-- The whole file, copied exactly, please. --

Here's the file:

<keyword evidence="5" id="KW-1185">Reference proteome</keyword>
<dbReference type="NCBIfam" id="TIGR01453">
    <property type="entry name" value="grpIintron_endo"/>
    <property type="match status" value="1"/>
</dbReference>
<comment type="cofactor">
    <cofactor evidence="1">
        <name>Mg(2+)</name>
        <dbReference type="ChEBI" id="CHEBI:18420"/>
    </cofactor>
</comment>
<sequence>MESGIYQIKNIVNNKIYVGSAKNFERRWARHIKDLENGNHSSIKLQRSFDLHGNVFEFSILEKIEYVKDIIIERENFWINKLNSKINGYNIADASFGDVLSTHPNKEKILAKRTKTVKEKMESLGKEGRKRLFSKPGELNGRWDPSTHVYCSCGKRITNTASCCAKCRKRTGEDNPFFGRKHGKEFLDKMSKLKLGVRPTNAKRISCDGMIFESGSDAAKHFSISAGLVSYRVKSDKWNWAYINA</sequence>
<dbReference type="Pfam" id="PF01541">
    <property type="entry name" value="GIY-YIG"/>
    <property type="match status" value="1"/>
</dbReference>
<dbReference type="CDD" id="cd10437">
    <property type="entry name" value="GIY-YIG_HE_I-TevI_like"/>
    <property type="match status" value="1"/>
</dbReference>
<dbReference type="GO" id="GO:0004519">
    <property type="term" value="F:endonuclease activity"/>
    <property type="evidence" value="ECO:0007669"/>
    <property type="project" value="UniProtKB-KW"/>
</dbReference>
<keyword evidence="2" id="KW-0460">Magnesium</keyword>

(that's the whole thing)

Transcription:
<keyword evidence="5" id="KW-1185">Reference proteome</keyword>
<dbReference type="NCBIfam" id="TIGR01453">
    <property type="entry name" value="grpIintron_endo"/>
    <property type="match status" value="1"/>
</dbReference>
<comment type="cofactor">
    <cofactor evidence="1">
        <name>Mg(2+)</name>
        <dbReference type="ChEBI" id="CHEBI:18420"/>
    </cofactor>
</comment>
<sequence>MESGIYQIKNIVNNKIYVGSAKNFERRWARHIKDLENGNHSSIKLQRSFDLHGNVFEFSILEKIEYVKDIIIERENFWINKLNSKINGYNIADASFGDVLSTHPNKEKILAKRTKTVKEKMESLGKEGRKRLFSKPGELNGRWDPSTHVYCSCGKRITNTASCCAKCRKRTGEDNPFFGRKHGKEFLDKMSKLKLGVRPTNAKRISCDGMIFESGSDAAKHFSISAGLVSYRVKSDKWNWAYINA</sequence>
<dbReference type="Pfam" id="PF01541">
    <property type="entry name" value="GIY-YIG"/>
    <property type="match status" value="1"/>
</dbReference>
<dbReference type="CDD" id="cd10437">
    <property type="entry name" value="GIY-YIG_HE_I-TevI_like"/>
    <property type="match status" value="1"/>
</dbReference>
<dbReference type="GO" id="GO:0004519">
    <property type="term" value="F:endonuclease activity"/>
    <property type="evidence" value="ECO:0007669"/>
    <property type="project" value="UniProtKB-KW"/>
</dbReference>
<keyword evidence="2" id="KW-0460">Magnesium</keyword>